The only thing criticizing your partner’s body accomplishes is making you look like a total dick, new research confirms. The study of more than 1,000 men and women found that positive and negative weight-related comments were significantly linked with body-satisfaction, self-esteem, and overall depressive symptoms, but that feedback didn’t mean a damn thing for an individual’s weight loss or fitness level. Even seemingly innocent teasing failed to motivate significant others to tighten up.
“It appears that for significant others, both positive comments and saying nothing at all about weight are better options than negative comments,” study authors write.
A large body of research (no pun intended), links body-image and self-esteem to emotional health, and to future eating disorder and weight-gain risk. More specifically, there’s a smaller amount of research that suggests negative comments from significant others could cause disordered and controlling eating behaviors overtime, as well as issues with depression and substances abuse. While this can cause influence weight fluctuation, there is little evidence that putting your partner down will influence healthy weight loss in any way.
To confirm this, researchers surveyed 1,436 men and women in relationships, about their weight-controlling and exercise behaviors, as well as their emotional well-being. Participants reported if they received positive or negative feedback from their partners, and provided examples of these comments. Couples were generally more positive than negative in their comments, with 75 percent of comments being considered positive, versus 36 percent negative.
Results reveal that type of comments made by significant others was notably associated with body satisfaction, self-esteem, and depressive symptoms, for both men and women. Understandably, people who only experienced positive feedback were the best off emotionally, and those who only heard what was wrong with their bodies were set up for the worst mental health. But regardless of positive or negative, comments made largely no difference when it came to weight-controlling and exercise behaviors. Simply, a playful pinch of the love-handles isn’t going to help get anyone to the gym, but it may make the person you love pretty depressed.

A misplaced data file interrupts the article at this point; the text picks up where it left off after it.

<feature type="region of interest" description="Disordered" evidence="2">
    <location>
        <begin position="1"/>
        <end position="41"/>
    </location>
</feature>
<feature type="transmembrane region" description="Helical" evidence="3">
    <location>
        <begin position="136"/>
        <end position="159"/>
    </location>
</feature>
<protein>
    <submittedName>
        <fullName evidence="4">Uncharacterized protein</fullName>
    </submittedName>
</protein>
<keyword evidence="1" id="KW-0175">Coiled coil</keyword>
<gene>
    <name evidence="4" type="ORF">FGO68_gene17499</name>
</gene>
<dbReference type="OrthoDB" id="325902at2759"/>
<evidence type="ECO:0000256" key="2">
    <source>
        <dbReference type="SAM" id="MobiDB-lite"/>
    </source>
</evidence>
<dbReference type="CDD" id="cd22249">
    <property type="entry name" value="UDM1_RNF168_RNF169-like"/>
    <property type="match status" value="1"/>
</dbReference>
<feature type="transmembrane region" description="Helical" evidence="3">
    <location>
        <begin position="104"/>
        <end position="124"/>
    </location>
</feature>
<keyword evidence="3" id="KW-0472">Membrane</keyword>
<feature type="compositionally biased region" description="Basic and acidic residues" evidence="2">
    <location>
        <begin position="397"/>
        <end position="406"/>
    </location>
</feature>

Though the findings make a compelling case against the notion that negging your spouse could motivate them to get fit, they’re not without limitations related to self-reported data. While it’s always possible that individual perceptions, particularly the preoccupation with negative feedback over positive, could skew results, future research could be strengthened from including the accounts of both sides of the couple, as opposed to individuals who happen to be in relationships. Additional studies would also benefit from larger, more diverse samples, as more than 70 percent of the people tracked in this study were white.
All caveats considered, it’s unlikely that additional studies will suggest that putting your spouse down will help them lose anything other than, well, you. And if your spouse seems like they’re taking a jab at your dad-bod for the greater good, the science isn’t on their side either.
“Romantic couples would be well served by identifying the most effective and least harmful ways to communicate health messages to each other,” researchers recommend. When in doubt, it’s best to keep your hungry mouth shut.